SICK! Muslim Student Demands Christmas Decorations Be Removed IMMEDIATELY At CHRISTIAN University

Christmas is that time of year where you are going to see a lot of Christmas decorations everywhere and people need to sort of realize that. It’s no different than when any other religion decorates over their holidays.

Almost every day, there is a church that I drive past that has this absolutely beautiful looking Christmas display. Now, that being said there are some folks that don’t read the fine print in things. Heck, they don’t even read the LARGE print.

If you get sick and sent to a hospital called Saint Mary’s for example, there might be one or two nuns walking around. Maybe even a cross in the hallway somewhere. If you go to a Christian university, it should not give you the vapors if you see a Christmas tree.

Muslim Students Want A Catholic University To Stop Celebrating Christmas! Muslim students who are attending a Christian University are quite upset that the school focuses too much on Christmas.

Loyola University in Chicago is a private, Catholic school that puts up religious decorations for Christmas including a manger scene and wreaths. This school has a Christian focus where over 60% of students that attend identify as Roman Catholic and the vast majority of the rest of these students are mostly some Christian denomination.

The Muslim students who attend Loyola knew that they were attending a Catholic University and yet so many of them are now complaining about the lack of decorations for Muslim holidays. Some who are even asking for parity.

In a recent article from the college paper, Sajedah Al-khzaleh reports on their reactions:

“It’s that time of year again, and Loyola has decked out its buildings with decorations for the holiday season. But Christmas gets more attention on campus than other religious holidays.”

Loyola does foster space for other non-Christian religions to practice their faiths, including the Damen Student Center’s second floor for Ministry office for Muslims, Hindu, and Jewish students. However, there is a little of a public festivity compared to Christmas when it comes to other religious holidays that the entire student body could be a part of.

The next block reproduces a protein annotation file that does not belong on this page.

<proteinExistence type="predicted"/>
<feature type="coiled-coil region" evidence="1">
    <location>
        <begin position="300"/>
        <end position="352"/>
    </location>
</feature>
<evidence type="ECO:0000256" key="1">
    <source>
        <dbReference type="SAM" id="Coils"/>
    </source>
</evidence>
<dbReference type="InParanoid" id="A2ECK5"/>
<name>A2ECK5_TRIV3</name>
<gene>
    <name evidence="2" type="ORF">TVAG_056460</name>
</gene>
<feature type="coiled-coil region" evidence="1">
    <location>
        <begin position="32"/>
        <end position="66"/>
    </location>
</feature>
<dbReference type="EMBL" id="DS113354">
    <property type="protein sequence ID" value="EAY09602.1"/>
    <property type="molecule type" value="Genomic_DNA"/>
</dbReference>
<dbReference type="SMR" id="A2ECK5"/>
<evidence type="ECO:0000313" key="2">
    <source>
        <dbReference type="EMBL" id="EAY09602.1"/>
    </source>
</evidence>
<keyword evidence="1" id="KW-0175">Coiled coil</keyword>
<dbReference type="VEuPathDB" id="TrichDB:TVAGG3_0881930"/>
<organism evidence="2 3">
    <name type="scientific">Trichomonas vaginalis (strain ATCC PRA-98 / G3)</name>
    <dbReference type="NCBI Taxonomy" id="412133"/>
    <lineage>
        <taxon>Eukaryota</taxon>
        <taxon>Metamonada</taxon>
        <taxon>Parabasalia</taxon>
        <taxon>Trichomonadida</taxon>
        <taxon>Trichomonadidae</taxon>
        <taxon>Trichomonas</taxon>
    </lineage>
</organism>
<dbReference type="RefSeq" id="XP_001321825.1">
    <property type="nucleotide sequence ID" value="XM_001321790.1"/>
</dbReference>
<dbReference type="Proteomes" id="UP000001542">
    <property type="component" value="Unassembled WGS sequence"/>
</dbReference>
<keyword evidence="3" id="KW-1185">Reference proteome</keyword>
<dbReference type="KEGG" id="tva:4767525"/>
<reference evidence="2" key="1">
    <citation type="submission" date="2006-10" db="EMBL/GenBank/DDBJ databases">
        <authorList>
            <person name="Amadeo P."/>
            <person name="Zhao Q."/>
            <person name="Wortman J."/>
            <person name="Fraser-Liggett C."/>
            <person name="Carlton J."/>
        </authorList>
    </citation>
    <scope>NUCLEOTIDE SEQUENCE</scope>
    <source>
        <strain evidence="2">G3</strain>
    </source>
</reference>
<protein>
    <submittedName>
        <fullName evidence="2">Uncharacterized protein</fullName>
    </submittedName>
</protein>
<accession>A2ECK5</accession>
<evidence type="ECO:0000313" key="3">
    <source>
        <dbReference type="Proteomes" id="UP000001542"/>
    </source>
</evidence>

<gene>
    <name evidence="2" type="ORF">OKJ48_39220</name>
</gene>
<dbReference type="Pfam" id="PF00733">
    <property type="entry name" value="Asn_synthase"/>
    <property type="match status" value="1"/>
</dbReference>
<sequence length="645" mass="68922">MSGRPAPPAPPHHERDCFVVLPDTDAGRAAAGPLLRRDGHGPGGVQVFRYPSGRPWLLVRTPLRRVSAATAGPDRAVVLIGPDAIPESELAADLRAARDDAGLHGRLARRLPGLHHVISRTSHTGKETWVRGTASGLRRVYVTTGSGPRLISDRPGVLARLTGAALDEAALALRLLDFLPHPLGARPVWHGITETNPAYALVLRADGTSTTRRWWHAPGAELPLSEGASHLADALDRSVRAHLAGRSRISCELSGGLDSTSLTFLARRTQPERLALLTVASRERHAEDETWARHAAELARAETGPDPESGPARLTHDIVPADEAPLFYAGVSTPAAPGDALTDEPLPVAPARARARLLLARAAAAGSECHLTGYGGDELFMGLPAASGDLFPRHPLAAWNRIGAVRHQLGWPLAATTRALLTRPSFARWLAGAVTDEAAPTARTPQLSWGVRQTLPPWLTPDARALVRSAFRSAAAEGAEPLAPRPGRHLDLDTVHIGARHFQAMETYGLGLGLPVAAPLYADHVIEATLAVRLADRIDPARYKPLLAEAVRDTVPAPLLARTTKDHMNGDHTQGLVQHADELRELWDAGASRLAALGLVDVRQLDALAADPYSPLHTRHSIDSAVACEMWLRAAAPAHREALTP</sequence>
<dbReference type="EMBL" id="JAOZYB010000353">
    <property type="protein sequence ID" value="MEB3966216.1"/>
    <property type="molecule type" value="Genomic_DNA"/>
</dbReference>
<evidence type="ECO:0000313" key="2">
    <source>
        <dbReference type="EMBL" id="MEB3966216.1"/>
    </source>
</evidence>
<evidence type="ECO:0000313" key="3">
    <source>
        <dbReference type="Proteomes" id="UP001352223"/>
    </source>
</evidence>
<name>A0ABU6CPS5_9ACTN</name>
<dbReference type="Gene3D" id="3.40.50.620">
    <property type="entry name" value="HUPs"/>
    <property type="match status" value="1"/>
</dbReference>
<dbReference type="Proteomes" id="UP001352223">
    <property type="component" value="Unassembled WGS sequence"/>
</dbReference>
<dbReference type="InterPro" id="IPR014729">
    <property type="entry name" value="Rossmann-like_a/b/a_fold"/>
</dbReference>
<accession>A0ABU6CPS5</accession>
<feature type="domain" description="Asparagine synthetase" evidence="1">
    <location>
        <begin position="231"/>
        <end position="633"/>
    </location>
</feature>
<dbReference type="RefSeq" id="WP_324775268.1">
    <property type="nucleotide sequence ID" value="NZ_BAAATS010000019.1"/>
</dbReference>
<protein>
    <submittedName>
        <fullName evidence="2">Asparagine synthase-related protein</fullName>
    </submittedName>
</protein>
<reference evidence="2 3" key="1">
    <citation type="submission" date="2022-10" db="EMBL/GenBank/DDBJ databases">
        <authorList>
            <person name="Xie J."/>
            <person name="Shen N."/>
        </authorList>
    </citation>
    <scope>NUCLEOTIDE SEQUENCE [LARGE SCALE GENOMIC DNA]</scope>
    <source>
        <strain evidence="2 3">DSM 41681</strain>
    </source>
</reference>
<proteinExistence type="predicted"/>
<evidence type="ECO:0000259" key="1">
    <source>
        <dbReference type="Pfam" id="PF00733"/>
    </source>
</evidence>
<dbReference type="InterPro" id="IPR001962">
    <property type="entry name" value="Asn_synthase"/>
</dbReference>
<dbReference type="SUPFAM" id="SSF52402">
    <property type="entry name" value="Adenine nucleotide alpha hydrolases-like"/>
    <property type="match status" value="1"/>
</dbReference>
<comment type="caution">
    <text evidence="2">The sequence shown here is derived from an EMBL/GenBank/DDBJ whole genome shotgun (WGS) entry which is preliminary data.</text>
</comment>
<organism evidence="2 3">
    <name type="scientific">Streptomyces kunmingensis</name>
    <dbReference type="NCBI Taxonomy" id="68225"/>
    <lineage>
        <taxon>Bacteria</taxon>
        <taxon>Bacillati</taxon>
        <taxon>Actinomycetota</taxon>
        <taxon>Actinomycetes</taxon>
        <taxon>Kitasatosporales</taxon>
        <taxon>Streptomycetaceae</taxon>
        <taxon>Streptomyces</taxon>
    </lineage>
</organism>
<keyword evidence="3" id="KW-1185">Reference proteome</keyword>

I believe it is rather nice that a private Catholic Universtiy school even “fosters a space for non-Christian religions to practice their faith.” Is this what all religious schools do? Does the Muslim Al-Azhar University in Cairo “foster a space for non-Muslims?” Doubtful.

Sajid Ahmed, the “prayer coordinator” for the Muslim Student Association said he enjoys  the Christmas decorations, but wishes that the “Muslim holidays were just as prominent.”

Sorry, Sajid. It doesn’t always work that way.

The article went on to complain that the campus has invited the student body to the tree lighting ceremony, while Muslims students are relegated to private ceremonies.

“For someone who lives far away and doesn’t have the opportunity to meet up with family, I would say making Loyola’s Eid as festive as possible would be great so that [Muslim students] can feel connected with their heritage and with their religion,” said Ahmed. “I think if the leadership is exposed to the Muslim voice, the voice who wants to make the campus more festive for other holidays, I think that’s definitely one step.”

It seems like Loyola is bending backward for the Muslim students. Bryan Goodwin, the Associate Director of the Student Complex said they would always recognize any religious holiday on request.

“We feel that we do a good job at the student center of allowing other faiths to [join the holiday season],” Goodwin told the Loyola Phoenix. “We pride ourselves on wanting to make sure we’re aware. We always lend ourselves the conversation.”

We are not sure why these Muslims are not happy or what would make them happier. But we are guessing that would be nothing more than complete equality of celebrations would do.

Which makes us ask ourselves, “Why did they enroll in a Catholic school in the first place?

Which brings us back to the original question: Why did they enroll in a Catholic school in the first place?

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